Just because George Osborne had some very good figures indeed to read out at today’s Autumn Statement doesn’t mean that he had an easy job. There’s Labour’s campaign on the cost of living, which the Chancellor and his colleagues have given enough ground to that it has credence. Then there are the worries of his senior colleagues that Osborne might ‘bank’ the recovery too early.

But Osborne did deliver a statement that addressed all these concerns. Threaded through it was a ‘look how wrong they were’ theme of the Chancellor outlining those predictions of doom from the Labour benches about the effects of the government’s economic policy, and contrasting them with the reality:

‘Mr Speaker, there were those who said it was a “fantasy” to believe that businesses could create jobs more quickly than the public sector would have to lose them.

‘What they should have said is that it would be fantastic if it happened. So I’ve got good news for them. Businesses have already created three jobs for every one lost in the public sector.’

 

But he held back from sounding too jubilant about this by including another substantial ‘yes, but’ passage, in which he first set out one piece of economic news, such as the improving jobs market, and then added the continuing weaknesses in that area as a sign that this government needs to be left to finish the job.

‘But I also report the hard truth that the job is not yet done. Yes, the deficit is down. But it is still far too high and today we take more difficult decisions. Yes, the forecasts show that growth is up.

‘But the same forecasts show growth in productivity is still too low and today we set out further economic reforms. Yes, jobs are up and unemployment is down. But too many of our young people lack the skills to fill those jobs and the opportunities to acquire them – so now we take bold steps to remove that cap on aspiration.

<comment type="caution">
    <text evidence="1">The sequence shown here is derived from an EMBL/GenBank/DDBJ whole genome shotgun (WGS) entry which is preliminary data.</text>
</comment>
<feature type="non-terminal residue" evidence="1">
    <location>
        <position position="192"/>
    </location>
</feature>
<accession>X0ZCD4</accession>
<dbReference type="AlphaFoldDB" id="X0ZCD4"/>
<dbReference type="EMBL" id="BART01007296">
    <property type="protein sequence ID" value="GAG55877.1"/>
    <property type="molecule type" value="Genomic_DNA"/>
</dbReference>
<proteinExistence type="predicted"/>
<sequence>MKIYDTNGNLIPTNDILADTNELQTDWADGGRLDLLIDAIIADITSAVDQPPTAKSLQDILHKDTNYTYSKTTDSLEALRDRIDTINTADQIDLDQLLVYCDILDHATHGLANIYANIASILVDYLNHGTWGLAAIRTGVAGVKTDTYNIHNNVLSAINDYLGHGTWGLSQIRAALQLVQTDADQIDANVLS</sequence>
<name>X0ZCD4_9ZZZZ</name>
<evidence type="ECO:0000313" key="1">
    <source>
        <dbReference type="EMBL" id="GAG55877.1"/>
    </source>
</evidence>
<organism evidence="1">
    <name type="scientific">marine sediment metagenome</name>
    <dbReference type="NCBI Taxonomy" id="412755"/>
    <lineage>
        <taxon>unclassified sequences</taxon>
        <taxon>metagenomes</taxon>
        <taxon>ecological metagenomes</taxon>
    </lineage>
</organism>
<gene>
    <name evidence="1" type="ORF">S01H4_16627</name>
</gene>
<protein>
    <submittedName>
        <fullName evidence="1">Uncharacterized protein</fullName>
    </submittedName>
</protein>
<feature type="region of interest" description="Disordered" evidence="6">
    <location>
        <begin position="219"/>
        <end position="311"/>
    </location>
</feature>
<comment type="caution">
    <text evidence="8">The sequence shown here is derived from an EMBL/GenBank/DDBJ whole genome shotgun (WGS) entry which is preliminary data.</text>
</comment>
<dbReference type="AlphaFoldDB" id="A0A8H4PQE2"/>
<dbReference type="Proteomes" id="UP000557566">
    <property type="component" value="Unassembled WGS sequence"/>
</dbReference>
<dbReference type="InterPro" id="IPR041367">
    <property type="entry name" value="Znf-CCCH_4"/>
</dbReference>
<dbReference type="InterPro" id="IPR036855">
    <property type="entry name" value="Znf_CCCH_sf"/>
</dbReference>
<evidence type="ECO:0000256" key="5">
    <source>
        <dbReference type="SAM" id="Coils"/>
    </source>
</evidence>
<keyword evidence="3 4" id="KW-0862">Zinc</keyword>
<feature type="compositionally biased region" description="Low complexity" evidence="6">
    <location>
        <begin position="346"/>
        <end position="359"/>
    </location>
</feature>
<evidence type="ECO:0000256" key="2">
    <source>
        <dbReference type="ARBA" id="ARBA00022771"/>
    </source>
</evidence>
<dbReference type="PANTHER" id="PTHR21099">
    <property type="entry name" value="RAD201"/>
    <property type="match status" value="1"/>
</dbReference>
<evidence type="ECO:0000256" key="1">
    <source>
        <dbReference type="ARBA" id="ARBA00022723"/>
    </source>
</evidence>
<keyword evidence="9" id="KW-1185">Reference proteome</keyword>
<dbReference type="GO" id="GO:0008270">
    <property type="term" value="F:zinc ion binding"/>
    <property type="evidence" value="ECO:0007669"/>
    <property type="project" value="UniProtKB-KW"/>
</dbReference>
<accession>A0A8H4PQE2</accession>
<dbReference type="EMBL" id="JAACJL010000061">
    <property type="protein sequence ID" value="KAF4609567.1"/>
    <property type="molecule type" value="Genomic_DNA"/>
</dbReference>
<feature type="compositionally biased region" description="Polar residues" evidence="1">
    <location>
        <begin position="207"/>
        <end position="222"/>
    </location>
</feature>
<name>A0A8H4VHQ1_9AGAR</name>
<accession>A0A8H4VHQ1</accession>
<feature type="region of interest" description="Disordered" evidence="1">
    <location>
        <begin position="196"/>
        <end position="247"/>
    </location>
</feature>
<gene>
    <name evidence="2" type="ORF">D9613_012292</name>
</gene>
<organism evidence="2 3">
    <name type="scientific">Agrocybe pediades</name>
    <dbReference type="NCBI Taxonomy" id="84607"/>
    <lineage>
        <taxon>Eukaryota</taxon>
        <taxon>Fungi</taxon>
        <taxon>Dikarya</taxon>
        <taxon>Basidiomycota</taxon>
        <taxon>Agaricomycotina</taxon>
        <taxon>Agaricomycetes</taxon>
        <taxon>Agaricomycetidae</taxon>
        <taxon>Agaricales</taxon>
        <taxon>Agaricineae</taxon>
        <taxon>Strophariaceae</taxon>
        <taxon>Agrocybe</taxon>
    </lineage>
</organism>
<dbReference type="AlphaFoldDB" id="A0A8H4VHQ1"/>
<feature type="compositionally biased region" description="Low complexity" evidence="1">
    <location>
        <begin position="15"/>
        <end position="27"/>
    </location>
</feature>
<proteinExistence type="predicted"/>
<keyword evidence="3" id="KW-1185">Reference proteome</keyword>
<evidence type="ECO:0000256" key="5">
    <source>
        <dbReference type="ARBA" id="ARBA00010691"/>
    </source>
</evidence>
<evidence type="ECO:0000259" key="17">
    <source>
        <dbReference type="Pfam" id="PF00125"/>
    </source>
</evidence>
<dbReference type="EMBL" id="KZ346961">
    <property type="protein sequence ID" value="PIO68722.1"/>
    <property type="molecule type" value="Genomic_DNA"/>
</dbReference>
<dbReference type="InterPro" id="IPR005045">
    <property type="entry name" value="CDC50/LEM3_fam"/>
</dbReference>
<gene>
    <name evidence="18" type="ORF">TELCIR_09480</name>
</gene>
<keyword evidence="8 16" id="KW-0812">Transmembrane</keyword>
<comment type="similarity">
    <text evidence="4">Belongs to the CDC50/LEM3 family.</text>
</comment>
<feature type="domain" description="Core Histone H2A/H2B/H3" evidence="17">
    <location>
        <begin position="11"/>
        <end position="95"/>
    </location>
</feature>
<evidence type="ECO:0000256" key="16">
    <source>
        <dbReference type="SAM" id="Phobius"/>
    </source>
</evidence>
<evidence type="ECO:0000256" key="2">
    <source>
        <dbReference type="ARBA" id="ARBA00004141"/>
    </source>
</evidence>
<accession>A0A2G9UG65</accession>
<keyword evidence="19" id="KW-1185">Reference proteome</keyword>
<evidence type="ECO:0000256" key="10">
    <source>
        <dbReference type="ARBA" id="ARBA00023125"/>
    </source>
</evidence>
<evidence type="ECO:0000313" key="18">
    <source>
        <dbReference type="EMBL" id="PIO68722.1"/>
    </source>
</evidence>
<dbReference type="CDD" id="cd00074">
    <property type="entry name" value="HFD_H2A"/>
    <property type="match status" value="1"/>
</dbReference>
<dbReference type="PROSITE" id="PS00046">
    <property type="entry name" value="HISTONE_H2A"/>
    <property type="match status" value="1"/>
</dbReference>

‘Yes, businesses are expanding. But business taxes are still too high and exports are too low and we must address that. And yes, real household disposable income is rising. But the effects of the financial crash on family budgets and the cost of living are still being felt. So where we can afford to help hardworking families, we will continue to do so.’

This also served the purpose of suggesting that the government isn’t out of touch or oblivious to the cost of living crisis that Labour likes to focus on. Osborne then wrapped that up in his concluding statement by telling the chamber that ‘we are heading in the right direction. Britain’s moving again. Let’s keep going.’

His ‘retail offers’, from repeating his autumn conference line that next year’s fuel duty increase will be cancelled, through a new ‘priority right to move’ for social housing tenants to relocate for a job, to policies on rejuvenating town centres (you heard that here first on Coffee House) had a distinctly non-London flavour to them, too, in an effort to suggest that this government is keen to see growth ripple out across the country.

So politically this was an effective statement: structured well to answer Osborne’s critics. This is of course quite unrelated to the detail of today’s announcements, or indeed to whether Osborne himself was entirely right to be quite so cheery (this graph from Fraser suggests not). But the Chancellor can at least bank his own personal recovery today.

Listen to the Chancellor’s statement, Ed Balls’ reaction and other key responses on our live audio hub.

Tags: Autumn Statement 2013, George Osborne, UK politics